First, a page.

Review Maine Sunday Telegram December 11, 2022 Jorge S. Arango
Floating Urban Worlds
Bernard C. Meyers is a photographer based in Minot who, though Bachelard couldn’t be further from his mind achieves similar effect of altered reality through unconventionally constructed landscapes.
His methodology begins with a picture of a subject, usually architecture or streetscape. Using digital software, Meyers isolates individual elements of each shot and rearranges them, blowing up some into entire fields color, minimizing others, then applying them to the picture plane in ways that distort and/or erase the original image.
The aim, explains the gallery handout is to “rattle the bones of reality”. Meyers is interested in the interstices where photography and abstract expressionism meet. In the same statement, he explains that his goal is to “photograph something not for what it is but for what it can become”.
What these image “become” ends up referencing, intentionally or not, interesting points in art history. An image like”Salt Lake 2183, “for example appears to straddle European Neoclassical Architecture and the work of Dutch master graphic artist M.C. Escher. Close scrutiny of its visual content indicates the original image might have been of a jewelry store, perhaps Tiffany & Co.
The proportions of its elliptical staircase as well as a copper mansard and brick walkway all indicate neoclassicism. So does the way Meyers composes the image, which looks almost like an architectural rendering. But like Escher, the perspectives are multiple, skewing any logical understanding of it. What’s foreground and background? Up or Down? Inside or out?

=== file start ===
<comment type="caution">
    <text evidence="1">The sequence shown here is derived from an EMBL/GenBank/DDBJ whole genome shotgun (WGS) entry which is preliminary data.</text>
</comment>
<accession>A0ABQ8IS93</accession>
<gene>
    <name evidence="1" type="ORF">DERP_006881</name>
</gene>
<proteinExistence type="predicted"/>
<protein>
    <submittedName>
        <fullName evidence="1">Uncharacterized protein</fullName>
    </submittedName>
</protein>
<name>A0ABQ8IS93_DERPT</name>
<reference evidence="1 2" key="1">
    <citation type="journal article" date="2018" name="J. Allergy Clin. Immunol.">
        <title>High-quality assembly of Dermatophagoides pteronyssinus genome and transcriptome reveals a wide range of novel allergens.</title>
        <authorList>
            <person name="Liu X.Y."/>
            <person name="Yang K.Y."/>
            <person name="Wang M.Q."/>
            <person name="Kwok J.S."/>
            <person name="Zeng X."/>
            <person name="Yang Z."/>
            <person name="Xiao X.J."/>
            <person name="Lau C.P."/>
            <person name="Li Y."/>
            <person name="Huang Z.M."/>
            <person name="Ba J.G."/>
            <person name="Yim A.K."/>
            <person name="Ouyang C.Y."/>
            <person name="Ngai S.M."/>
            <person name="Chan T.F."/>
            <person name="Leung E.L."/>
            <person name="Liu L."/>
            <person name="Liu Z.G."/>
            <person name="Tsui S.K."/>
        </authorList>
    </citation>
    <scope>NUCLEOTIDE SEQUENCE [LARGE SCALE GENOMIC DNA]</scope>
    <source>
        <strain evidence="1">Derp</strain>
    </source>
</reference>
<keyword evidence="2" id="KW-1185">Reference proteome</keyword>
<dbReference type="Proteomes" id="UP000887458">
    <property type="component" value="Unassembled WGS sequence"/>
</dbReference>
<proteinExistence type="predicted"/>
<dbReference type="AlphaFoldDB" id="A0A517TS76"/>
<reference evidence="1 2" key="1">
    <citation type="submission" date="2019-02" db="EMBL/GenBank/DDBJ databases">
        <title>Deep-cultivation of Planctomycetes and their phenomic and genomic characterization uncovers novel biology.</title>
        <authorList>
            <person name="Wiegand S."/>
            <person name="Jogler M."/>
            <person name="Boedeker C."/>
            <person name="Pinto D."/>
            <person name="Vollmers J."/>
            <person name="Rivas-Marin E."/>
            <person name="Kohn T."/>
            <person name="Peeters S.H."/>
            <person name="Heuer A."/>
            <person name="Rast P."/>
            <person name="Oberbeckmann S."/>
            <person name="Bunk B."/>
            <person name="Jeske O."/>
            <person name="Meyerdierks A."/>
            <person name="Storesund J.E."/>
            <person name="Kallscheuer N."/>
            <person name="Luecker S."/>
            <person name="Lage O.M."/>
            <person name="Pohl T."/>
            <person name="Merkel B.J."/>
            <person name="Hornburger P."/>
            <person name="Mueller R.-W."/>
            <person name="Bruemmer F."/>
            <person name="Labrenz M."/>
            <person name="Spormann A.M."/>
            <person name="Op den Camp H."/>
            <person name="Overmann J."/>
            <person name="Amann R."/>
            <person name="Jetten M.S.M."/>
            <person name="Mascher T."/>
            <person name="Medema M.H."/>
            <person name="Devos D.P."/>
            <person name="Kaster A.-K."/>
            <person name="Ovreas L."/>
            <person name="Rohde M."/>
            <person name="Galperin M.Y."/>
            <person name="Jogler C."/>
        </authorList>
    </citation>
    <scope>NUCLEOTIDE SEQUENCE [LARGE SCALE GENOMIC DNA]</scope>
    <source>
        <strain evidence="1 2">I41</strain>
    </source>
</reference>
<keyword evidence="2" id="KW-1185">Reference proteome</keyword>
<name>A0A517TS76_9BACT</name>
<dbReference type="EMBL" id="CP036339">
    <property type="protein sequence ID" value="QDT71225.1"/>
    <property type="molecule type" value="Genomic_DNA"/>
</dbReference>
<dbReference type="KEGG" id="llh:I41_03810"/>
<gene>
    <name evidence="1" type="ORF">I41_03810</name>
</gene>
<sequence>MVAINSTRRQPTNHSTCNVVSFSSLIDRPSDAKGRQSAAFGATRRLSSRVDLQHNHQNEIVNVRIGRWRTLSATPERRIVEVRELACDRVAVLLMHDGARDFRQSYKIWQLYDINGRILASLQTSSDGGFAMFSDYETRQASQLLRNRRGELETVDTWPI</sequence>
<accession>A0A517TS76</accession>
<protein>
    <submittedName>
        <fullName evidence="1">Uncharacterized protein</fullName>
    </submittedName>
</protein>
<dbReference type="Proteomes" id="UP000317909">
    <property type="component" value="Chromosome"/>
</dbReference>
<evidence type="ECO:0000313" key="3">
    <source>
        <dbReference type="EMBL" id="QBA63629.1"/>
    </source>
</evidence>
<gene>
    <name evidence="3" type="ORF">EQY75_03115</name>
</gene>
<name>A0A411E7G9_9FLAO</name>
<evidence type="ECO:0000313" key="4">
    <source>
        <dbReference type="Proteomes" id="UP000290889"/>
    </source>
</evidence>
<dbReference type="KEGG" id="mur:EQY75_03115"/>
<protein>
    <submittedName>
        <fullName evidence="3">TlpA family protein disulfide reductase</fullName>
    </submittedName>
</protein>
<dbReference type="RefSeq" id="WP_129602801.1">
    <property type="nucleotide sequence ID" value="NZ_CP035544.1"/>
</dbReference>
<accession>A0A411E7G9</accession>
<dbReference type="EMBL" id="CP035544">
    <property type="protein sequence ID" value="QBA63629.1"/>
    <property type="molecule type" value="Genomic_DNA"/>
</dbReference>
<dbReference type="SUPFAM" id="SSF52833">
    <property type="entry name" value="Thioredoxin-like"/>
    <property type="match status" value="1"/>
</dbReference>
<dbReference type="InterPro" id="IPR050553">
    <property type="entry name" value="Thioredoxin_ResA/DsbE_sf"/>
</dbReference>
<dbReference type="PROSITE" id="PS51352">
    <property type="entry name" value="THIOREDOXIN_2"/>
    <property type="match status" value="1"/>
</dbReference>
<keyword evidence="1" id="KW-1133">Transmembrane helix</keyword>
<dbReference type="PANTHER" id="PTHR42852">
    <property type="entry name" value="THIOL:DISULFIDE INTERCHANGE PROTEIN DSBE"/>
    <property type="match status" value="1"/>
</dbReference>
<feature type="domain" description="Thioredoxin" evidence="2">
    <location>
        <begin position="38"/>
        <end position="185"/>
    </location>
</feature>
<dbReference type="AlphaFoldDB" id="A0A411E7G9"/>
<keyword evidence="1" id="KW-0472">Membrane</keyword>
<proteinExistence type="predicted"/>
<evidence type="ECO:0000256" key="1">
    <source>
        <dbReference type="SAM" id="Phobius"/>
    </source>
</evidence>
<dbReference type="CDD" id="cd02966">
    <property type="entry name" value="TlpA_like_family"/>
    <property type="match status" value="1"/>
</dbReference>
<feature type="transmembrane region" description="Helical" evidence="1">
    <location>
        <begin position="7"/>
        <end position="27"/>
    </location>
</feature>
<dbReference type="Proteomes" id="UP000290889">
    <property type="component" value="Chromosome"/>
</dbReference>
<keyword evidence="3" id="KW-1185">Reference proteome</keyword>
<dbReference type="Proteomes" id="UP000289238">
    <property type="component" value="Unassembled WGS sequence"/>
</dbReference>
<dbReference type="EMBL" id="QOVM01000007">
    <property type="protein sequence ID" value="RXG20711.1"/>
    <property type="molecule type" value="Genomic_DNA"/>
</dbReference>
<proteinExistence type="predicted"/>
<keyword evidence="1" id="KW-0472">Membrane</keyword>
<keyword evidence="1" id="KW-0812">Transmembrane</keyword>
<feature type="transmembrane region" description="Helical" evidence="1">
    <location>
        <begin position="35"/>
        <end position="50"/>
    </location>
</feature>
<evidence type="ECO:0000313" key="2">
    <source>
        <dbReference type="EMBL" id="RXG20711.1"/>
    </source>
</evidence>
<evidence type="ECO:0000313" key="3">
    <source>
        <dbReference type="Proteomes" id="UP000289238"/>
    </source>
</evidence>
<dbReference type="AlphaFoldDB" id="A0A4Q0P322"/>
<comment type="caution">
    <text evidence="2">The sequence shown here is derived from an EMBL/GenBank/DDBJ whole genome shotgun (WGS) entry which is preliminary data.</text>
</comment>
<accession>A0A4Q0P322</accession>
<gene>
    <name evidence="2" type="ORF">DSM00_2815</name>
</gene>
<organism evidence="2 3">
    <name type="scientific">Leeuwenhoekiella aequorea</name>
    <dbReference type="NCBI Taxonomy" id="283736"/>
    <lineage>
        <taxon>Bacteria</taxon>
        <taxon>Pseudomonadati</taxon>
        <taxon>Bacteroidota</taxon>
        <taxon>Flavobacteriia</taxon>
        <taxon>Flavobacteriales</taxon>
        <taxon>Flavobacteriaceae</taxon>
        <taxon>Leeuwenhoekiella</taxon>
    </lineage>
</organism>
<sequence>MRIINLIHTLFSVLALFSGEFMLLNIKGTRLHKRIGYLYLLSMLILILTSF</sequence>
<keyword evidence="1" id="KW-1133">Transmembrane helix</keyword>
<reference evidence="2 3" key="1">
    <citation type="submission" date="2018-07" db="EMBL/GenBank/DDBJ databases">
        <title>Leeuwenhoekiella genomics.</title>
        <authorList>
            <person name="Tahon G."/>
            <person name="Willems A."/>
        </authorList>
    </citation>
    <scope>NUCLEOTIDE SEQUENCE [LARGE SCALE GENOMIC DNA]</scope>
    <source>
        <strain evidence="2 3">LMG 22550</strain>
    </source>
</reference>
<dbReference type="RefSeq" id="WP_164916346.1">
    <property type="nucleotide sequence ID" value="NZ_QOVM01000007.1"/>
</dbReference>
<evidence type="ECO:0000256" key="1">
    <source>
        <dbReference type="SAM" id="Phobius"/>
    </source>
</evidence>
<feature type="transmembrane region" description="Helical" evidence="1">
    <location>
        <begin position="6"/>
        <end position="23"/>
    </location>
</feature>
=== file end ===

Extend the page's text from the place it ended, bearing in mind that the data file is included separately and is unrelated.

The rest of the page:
The issue of perspective also harks back, in certain images, to 11th century Chinese painting, where landscapes actually contained multiple views— one from above, one from below, one straight on—in a single image. The impressions that these landscapes are floating in indeterminate space.
The floating quality is most apparent in “hong Kong 7714bc”. A scaffolded architecture seems to levitate in the middle of the picture within a cacophony of fuming colors—red, yellow, turquoise. Rather than an ethereal landscape of mountains and trees and waterfalls drifting among the clouds, this feels like a dense urban landscape suspended within the frenetic energy of the city. “Chicago 192,” “Hong Kong 8583a” “Salt Lake 1847” and others seem to transmit this quality, mainly what looks like elements that Meyers has manipulated to telegraph a sense of shifting blurriness or vapor.
Others such as “Boston 4272a” or “New York, Midtown Madness” seem fractured through a Cubist lens. Or they can appear like a Kurt Schwitters collage, as in “Hong Kong7596ac and “Miami 7383”.
Whether one makes these associations or not is irrelevant. The mesmerizing aspect is the way our mind tries to decipher the clash of colors and forms pulled out of any representational context—obviously a chief objective of abstract expressionism.
Interview with Geneyclee Gallery in Hong Kong https://www.geneycleegallery.com/post/bernard-meyers-q-a
Interview from the Solo exhibition at University Gallery Rochester Institute of Technology
This interview is from march of 2020. Regent Street a wonderful organization promoting Salt Lake City Arts